Reprinted from yesterday's late editions

The missionaries who helped colonize the New World in the 15th and 16th centuries did more than spread the good word. They brought a musical tradition with them that, colored by native culture, produced a vigorous style.

A Newe Jewell, a Washington-based renaissance consort of three instrumentalists and a singer, brought a marvelous group of these pieces to the Pan American Union Wednesday. They ranged in style from a polyphonic "Dios itlaconantzine" by the Mexican monk Franco, a motet entirely in the mainstream of 16th-century European church music, to "Hanacpachap cussicuinin," a haunting hymn by a Peruvian Indian composer.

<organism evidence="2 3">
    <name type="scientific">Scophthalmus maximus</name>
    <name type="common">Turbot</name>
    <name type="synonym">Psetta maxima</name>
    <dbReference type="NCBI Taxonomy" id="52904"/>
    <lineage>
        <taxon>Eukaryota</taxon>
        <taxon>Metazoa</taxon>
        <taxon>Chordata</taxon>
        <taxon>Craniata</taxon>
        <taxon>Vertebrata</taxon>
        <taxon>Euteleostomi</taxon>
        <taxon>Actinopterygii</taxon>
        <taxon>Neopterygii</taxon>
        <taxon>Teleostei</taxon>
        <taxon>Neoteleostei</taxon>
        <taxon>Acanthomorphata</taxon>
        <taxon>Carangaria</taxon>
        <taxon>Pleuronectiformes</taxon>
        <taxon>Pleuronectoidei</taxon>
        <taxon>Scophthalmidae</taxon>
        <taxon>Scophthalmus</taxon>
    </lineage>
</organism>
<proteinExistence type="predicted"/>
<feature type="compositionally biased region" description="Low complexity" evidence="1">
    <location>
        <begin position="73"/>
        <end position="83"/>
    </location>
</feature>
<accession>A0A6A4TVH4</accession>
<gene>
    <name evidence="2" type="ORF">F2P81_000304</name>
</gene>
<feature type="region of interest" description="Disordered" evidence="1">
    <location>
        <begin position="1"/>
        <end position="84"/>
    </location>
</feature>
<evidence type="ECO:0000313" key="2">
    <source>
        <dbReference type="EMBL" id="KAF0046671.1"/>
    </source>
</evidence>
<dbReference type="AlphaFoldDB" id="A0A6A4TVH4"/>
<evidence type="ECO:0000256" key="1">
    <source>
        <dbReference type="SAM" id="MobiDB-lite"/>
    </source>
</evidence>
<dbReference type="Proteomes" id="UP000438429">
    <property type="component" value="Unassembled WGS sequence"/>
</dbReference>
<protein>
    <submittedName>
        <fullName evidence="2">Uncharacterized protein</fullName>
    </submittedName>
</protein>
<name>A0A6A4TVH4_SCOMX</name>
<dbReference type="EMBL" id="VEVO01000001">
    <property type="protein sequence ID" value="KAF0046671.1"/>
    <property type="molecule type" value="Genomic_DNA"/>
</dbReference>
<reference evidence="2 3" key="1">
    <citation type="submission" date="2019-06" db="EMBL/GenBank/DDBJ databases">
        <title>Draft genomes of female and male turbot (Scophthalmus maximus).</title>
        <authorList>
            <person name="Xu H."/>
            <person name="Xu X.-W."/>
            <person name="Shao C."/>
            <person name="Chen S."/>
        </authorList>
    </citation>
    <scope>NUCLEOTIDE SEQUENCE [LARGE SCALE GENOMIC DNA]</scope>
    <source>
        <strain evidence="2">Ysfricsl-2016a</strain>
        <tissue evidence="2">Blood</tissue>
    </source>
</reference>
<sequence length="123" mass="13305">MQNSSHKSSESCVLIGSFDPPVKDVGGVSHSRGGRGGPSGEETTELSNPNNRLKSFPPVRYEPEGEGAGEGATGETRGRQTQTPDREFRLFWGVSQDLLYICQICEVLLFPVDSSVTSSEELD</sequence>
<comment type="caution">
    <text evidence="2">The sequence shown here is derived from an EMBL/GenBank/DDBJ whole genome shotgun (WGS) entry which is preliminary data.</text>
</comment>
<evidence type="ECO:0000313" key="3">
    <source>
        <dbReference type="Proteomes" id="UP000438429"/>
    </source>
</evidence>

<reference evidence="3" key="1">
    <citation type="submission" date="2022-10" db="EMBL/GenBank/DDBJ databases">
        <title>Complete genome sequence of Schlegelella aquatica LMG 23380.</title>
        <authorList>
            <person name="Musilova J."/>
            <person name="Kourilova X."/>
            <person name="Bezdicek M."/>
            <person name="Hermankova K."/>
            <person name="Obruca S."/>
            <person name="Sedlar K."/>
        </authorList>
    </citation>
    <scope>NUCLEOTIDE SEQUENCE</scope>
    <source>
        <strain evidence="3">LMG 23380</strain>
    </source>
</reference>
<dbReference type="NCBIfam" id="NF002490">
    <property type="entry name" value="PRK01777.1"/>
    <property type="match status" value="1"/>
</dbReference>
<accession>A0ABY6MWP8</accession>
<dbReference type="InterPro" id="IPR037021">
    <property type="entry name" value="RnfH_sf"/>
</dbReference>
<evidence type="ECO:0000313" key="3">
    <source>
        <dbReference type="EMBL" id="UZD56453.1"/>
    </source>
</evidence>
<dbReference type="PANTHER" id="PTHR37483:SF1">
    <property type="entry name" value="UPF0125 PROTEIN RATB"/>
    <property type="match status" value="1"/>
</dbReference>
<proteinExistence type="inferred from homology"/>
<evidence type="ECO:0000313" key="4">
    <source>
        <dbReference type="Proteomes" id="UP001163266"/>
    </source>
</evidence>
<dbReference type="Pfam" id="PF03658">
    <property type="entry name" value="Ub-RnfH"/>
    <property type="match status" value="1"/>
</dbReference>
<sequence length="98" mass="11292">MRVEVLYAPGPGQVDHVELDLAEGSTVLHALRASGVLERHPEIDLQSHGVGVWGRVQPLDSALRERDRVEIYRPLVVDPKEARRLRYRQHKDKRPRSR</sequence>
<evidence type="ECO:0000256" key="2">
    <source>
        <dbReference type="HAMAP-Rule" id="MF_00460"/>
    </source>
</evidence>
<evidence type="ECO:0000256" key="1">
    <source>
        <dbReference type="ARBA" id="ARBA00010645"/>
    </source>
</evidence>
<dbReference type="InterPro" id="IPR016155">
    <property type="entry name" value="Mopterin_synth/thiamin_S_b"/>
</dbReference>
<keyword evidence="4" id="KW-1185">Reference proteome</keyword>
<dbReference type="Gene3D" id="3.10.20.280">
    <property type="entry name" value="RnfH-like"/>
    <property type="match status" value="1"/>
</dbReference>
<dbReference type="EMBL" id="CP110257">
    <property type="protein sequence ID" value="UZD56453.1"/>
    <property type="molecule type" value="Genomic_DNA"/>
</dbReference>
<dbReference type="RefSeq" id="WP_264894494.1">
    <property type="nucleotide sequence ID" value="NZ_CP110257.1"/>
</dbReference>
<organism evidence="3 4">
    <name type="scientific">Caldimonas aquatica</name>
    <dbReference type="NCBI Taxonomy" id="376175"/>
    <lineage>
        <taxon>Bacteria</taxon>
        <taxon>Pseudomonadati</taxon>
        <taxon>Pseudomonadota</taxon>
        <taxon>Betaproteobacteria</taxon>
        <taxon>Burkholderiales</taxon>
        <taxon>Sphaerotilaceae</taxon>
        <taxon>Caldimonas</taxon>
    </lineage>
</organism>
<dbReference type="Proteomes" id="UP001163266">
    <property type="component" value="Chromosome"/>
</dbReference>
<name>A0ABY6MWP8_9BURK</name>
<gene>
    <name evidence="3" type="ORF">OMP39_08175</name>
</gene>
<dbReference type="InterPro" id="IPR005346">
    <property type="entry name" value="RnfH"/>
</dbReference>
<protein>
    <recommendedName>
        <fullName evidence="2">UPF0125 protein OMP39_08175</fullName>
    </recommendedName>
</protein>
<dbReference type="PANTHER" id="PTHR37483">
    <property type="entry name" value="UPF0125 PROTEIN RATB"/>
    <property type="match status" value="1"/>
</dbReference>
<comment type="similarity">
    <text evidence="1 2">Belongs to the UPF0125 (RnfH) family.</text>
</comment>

Kimball Wheeler, whose voice ranged from low contralto to the upper reaches of the soprano register in the course of the evening, sang this music with skill and understanding. Although her voice is a little too full and heavy to be ideal in the music of this period, she handles it well, particularly in the lower range.

Accompanying her on the requisite collection of viols, recorders, krumhorns, cornetti, percussion and the like, were Thea Cooper. Carlton King and Robert Stibler, all well versed in music of the period and all fine ensemble musicians.

Their arrangements of these pieces, many of which come to us as single lines of melody, were nice -- the sonorities varied and the textures interesting -- but always with an eye to proportion and simplicity.

The evening opened with eight of the myriad "Cantigas de Santa Maria" of Alfonso X, El Sabio of Spain.These rather secular 13th-century songs to the Virgin have a compelling folk quality that this performance preserved nicely, without being as polished as these pieces sometimes sound.

Spanish music from 1500, a set of pieces by Josquin and songs from the "Glogauer Liederbuch" (Germany) completed the program.